The Sciences of Cognition: Theory and Research in Psychology and Artificial Intelligence

By Morton Wagman | Go to book overview

4
Analogical Thinking

THE NATURE OF ANALOGICAL THINKING

Thinking is sometimes deductive, sometimes inductive, and sometimes analogical. Deductive thinking has the character of formal logical representations and derivations; inductive thinking looks to the accumulated balance of positive and negative instances; analogical thinking seeks correspondences between the features of two sets of concepts or objects. Analogical thought can serve the purpose of setting forth an explanation by the correspondence of elements in known situations with those in fully understood situations. Scientific discovery processes are often aided by analogical thought. In political, economic, and intellectual movements, analogies are widely used in argumentation and persuasion. Analogies in the form of expressive metaphors and similes are prevalent in classical literature and everyday language.

A theory of analogical thinking and a computational model of the theory has been developed by Holyoak and Thagard ( 1989). Their interesting research will be described, and the implications of their theory and model will be discussed in a commentary section.


THE GENERAL LOGIC OF ANALOGICAL MAPPING BY CONSTRAINT SATISFACTION

The general logic of analogical mapping requires a set of criteria or constraints that delimit the essential correspondences or similitudes

-107-

Notes for this page

Add a new note
If you are trying to select text to create highlights or citations, remember that you must now click or tap on the first word, and then click or tap on the last word.
One moment ...
Default project is now your active project.
Project items

Items saved from this book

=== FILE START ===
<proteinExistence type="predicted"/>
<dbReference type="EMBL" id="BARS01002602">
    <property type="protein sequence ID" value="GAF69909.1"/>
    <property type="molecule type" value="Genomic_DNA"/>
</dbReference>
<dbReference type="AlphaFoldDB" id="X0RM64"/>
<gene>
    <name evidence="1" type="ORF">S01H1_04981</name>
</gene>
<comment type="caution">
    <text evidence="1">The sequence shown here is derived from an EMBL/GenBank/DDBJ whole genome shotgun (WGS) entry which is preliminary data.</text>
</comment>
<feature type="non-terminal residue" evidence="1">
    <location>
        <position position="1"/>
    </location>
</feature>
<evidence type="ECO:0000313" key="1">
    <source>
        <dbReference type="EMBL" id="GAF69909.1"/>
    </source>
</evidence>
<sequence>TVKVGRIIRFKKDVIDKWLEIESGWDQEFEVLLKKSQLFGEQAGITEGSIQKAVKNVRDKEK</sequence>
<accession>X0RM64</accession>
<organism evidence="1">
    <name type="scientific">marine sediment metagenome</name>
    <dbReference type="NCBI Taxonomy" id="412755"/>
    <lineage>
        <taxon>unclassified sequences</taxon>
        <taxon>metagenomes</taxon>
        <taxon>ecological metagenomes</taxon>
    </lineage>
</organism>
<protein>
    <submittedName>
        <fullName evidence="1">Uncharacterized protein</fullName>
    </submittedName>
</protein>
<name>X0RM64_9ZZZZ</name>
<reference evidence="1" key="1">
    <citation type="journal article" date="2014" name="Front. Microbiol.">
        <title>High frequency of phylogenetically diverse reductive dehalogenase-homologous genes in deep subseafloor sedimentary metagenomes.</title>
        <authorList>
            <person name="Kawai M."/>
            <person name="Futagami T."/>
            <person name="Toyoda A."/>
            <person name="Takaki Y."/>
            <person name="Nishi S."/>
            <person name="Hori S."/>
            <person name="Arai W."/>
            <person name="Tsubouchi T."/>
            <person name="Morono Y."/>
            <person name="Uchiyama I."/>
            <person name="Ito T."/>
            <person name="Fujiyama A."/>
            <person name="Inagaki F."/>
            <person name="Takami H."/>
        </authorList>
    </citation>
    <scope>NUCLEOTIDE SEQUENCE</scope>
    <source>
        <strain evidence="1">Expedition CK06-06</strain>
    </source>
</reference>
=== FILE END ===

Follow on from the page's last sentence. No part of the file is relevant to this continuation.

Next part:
This book has been saved
Highlights (0)
Some of your highlights are legacy items.

Highlights saved before July 30, 2012 will not be displayed on their respective source pages.

You can easily re-create the highlights by opening the book page or article, selecting the text, and clicking “Highlight.”

Citations (0)
Some of your citations are legacy items.

Any citation created before July 30, 2012 will labeled as a “Cited page.” New citations will be saved as cited passages, pages or articles.

We also added the ability to view new citations from your projects or the book or article where you created them.

Notes (0)
Bookmarks (0)

You have no saved items from this book

Project items include:
  • Saved book/article
  • Highlights
  • Quotes/citations
  • Notes
  • Bookmarks
Notes
Cite this page

Cited page

Style
Citations are available only to our active members.
Sign up now to cite pages or passages in MLA, APA and Chicago citation styles.

(Einhorn, 1992, p. 25)

(Einhorn 25)

1

1. Lois J. Einhorn, Abraham Lincoln, the Orator: Penetrating the Lincoln Legend (Westport, CT: Greenwood Press, 1992), 25, http://www.questia.com/read/27419298.

Cited page

Bookmark this page
The Sciences of Cognition: Theory and Research in Psychology and Artificial Intelligence
Table of contents

Table of contents

  • Title Page iii
  • Contents vii
  • Illustrations ix
  • Preface xi
  • Acknowledgments xiii
  • 1- The Nature of Intelligence And Intelligent Systems 1
  • 2- Reasoning 69
  • 3- Problem Solving 89
  • 4- Analogical Thinking 107
  • 5- Scientific Discovery 117
  • Appendix 141
  • Bibliography 145
  • Author Index 161
  • Subject Index 165
  • About the Author 169
Settings

Settings

Typeface
Text size Smaller Larger Reset View mode
Search within

Search within this book

Look up

Look up a word

  • Dictionary
  • Thesaurus
Please submit a word or phrase above.
Print this page

Print this page

Why can't I print more than one page at a time?

Full screen
/ 172

matching results for page

Cited passage

Style
Citations are available only to our active members.
Sign up now to cite pages or passages in MLA, APA and Chicago citation styles.

"Portraying himself as an honest, ordinary person helped Lincoln identify with his audiences." (Einhorn, 1992, p. 25).

"Portraying himself as an honest, ordinary person helped Lincoln identify with his audiences." (Einhorn 25)

"Portraying himself as an honest, ordinary person helped Lincoln identify with his audiences."1

1. Lois J. Einhorn, Abraham Lincoln, the Orator: Penetrating the Lincoln Legend (Westport, CT: Greenwood Press, 1992), 25, http://www.questia.com/read/27419298.

Cited passage

Thanks for trying Questia!

Please continue trying out our research tools, but please note, full functionality is available only to our active members.

Your work will be lost once you leave this Web page.

For full access in an ad-free environment, sign up now for a FREE, 1-day trial.

Already a member? Log in now.